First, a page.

2nd degree AV block

Mobitz 2

2nd degree Mobitz 2 heart block is a defect or disease of the HIS bundle (His-Purkinje system)
located below the AV node. The electrical signal from the SA node contracts the atria as usual
(a P-wave on the ekg strip). However, after the AV node sends the signal down to contract the
ventricles, it suddenly gets cut off (blocked) at the HIS bundle/bundle branches and the
ventricles do not contract. Looking on an ekg strip (see illustration above), it shows no QRS
following the P-wave, AKA "dropped beat". Mobitz 2 heart block has no P-R widening, all
P-R intervals are the same. Mobitz 2 is more like an electrical shortage. Unlike Mobitz 1
(wenckebach), whereas the signal is delayed by a repolarizing exhaustion of the AV node
which builds with consecutive beats. Mobitz 2 causes a sudden electrical failure and is more
dangerous/threatening due to its location and instability. Mobitz 2 carries an elevated risk
of having no escape rhythm emerging in the event of going into complete blockage/failure.

High Grade 2nd degree block:
When there are multiple dropped beats between each QRS (see above),
it is a higher risk. If there are three or more dropped beats between QRS's,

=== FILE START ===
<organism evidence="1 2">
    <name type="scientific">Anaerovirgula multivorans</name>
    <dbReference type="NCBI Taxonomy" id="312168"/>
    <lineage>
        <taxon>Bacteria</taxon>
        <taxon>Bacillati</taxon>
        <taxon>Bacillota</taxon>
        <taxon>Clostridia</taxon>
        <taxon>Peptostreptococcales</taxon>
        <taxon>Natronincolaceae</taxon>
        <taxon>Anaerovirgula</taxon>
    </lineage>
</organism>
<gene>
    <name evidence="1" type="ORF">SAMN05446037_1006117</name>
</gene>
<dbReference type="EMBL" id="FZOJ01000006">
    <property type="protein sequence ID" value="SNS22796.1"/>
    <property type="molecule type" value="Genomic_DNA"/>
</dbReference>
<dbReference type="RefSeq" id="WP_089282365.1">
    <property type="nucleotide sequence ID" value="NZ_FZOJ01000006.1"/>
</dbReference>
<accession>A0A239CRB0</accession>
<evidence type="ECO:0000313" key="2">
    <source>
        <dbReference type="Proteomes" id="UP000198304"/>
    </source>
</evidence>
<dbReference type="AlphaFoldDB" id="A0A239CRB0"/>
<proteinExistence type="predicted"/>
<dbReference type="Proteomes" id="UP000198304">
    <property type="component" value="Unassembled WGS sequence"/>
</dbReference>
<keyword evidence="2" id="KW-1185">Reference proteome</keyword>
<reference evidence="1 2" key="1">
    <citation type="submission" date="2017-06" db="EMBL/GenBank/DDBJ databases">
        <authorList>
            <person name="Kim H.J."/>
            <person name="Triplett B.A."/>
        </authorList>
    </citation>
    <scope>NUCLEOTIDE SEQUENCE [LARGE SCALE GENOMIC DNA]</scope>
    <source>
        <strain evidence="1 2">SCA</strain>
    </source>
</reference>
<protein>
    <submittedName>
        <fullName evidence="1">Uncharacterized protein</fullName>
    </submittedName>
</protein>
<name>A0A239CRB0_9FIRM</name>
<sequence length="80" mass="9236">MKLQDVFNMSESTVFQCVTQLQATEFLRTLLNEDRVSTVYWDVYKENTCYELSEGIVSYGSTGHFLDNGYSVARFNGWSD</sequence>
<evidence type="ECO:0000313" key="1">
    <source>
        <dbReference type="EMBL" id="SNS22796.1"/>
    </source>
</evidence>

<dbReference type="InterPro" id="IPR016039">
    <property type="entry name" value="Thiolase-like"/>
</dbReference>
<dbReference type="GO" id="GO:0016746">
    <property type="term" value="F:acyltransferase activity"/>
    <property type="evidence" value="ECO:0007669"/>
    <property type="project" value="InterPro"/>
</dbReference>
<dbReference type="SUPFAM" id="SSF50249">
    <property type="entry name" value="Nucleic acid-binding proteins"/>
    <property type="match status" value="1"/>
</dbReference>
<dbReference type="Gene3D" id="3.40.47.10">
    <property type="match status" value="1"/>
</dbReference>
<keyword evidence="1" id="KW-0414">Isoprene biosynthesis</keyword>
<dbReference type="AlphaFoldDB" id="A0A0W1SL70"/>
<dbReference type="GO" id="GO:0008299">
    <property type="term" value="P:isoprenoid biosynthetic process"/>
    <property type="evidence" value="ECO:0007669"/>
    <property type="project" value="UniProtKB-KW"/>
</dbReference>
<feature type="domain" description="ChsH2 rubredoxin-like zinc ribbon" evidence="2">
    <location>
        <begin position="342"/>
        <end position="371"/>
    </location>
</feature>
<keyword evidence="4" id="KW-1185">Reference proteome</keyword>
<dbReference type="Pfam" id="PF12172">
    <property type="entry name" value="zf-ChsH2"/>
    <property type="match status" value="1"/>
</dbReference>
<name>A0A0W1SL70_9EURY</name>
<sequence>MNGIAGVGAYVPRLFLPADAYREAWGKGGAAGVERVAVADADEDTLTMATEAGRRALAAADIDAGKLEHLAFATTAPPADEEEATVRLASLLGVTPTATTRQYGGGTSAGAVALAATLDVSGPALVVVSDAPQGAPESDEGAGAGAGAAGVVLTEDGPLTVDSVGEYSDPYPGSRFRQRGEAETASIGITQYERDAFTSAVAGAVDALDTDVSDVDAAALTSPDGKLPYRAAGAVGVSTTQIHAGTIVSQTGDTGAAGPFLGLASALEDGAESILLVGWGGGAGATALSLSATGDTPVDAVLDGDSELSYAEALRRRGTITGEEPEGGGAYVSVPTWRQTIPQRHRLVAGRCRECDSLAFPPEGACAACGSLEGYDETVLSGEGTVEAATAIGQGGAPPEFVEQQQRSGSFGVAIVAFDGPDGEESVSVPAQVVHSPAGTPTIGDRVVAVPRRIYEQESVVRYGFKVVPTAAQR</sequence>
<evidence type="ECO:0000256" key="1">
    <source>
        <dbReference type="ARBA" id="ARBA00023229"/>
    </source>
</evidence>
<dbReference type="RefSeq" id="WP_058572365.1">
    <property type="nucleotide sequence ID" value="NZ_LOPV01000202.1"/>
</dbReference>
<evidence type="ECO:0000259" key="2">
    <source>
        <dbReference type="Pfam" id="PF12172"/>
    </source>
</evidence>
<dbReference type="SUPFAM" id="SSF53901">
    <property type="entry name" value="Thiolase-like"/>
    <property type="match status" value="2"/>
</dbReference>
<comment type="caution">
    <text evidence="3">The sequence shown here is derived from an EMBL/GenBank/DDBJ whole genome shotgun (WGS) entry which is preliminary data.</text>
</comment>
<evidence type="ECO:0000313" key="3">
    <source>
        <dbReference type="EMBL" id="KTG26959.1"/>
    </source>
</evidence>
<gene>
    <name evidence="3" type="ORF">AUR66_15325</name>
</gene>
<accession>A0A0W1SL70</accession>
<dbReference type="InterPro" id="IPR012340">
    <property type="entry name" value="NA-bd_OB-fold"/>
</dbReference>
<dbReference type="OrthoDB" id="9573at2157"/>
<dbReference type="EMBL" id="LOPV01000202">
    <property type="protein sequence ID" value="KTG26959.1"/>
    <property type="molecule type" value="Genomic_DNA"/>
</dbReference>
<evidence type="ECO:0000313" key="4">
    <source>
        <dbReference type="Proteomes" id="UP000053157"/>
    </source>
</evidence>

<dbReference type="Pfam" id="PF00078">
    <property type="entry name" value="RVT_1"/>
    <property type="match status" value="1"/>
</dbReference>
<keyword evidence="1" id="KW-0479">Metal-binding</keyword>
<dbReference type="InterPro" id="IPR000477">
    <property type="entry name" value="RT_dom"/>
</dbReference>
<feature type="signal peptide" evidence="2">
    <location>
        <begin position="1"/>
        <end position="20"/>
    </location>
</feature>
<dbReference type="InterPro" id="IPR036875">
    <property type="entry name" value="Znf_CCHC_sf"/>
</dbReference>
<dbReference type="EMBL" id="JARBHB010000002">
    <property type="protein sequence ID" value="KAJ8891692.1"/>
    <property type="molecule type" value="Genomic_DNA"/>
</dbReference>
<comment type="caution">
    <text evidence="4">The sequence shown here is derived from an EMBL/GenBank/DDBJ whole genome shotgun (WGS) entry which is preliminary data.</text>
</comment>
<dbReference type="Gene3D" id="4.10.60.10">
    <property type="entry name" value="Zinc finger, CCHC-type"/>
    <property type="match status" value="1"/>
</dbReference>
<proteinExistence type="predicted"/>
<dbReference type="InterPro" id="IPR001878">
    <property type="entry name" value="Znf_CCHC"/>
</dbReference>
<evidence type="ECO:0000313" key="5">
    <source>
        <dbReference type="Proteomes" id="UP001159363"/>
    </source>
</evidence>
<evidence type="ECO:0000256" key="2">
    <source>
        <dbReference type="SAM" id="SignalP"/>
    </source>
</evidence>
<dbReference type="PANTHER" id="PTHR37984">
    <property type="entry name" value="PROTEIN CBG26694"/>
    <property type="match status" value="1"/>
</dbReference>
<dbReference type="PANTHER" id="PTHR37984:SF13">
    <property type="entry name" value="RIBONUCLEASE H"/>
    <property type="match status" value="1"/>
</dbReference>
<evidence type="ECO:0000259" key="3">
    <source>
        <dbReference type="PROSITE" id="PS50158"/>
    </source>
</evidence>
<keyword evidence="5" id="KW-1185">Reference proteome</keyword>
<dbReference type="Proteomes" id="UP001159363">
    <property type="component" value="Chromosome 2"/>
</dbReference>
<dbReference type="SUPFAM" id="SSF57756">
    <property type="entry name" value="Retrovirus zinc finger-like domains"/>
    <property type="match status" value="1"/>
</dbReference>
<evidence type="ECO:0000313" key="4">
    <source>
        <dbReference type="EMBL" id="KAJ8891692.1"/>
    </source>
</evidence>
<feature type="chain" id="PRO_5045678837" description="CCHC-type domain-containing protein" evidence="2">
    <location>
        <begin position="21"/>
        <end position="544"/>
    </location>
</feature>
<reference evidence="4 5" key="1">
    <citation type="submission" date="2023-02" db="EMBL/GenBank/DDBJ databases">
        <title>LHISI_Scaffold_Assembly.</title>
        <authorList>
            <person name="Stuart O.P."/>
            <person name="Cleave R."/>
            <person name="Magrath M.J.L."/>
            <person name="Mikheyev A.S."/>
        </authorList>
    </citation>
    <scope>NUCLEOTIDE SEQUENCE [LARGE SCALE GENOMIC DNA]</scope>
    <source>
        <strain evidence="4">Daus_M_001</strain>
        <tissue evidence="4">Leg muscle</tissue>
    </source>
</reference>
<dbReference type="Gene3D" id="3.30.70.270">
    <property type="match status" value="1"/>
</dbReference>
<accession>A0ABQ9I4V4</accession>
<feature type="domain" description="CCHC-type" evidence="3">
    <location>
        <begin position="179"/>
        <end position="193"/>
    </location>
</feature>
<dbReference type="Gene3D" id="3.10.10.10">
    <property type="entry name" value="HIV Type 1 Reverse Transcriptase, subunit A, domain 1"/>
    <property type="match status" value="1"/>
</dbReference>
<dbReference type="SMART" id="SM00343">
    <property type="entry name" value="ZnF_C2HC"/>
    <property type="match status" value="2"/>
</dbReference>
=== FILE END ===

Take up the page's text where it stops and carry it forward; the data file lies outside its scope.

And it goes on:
it is considered a "high grade" block

Both 2nd degree blocks; Mobitz 1 and Mobitz 2, prevent the ventricles from contracting. However,
the mechanism in which they work are quite different from each other due to their location.

Mobitz 1 (wencke):
is located at the AV node and is often called, "AV nodal block".

Mobitz 2:
resides in the HIS bundle or lower in the bundle branches. It is referred to as
"infranodal block" (below the AV node), or a "HISIAN Block" (HIS bundle).

    Mobitz 2 is usually caused by structural damage to the conduction system
  • Myocardial Infarction
  • Cardiac Surgery
  • Heart muscle Infections
  • Idiopathic Fibrosis
  • Infections
  • Hyperkalemia
  • Autoimmune diseases
  • Clogged arteries
  • Autoimmune diseases (SLE, systemic sclerosis).
  • Cardiac medications / Beta blockers, calcium channel blockers, digoxin, amiodarone.
  • Rheumatic fever and sarcoidosis

  • Irregular heart rhythm
  • Dizziness/syncope
  • Chest pain
  • Fatigue
  • Shortness of breath

  • Stop medications if they are the cause
  • If symptomatic, immediate admission/cardiac monitoring
  • Medical evaluation as to causes
  • Pacemaker insertion if irreversible

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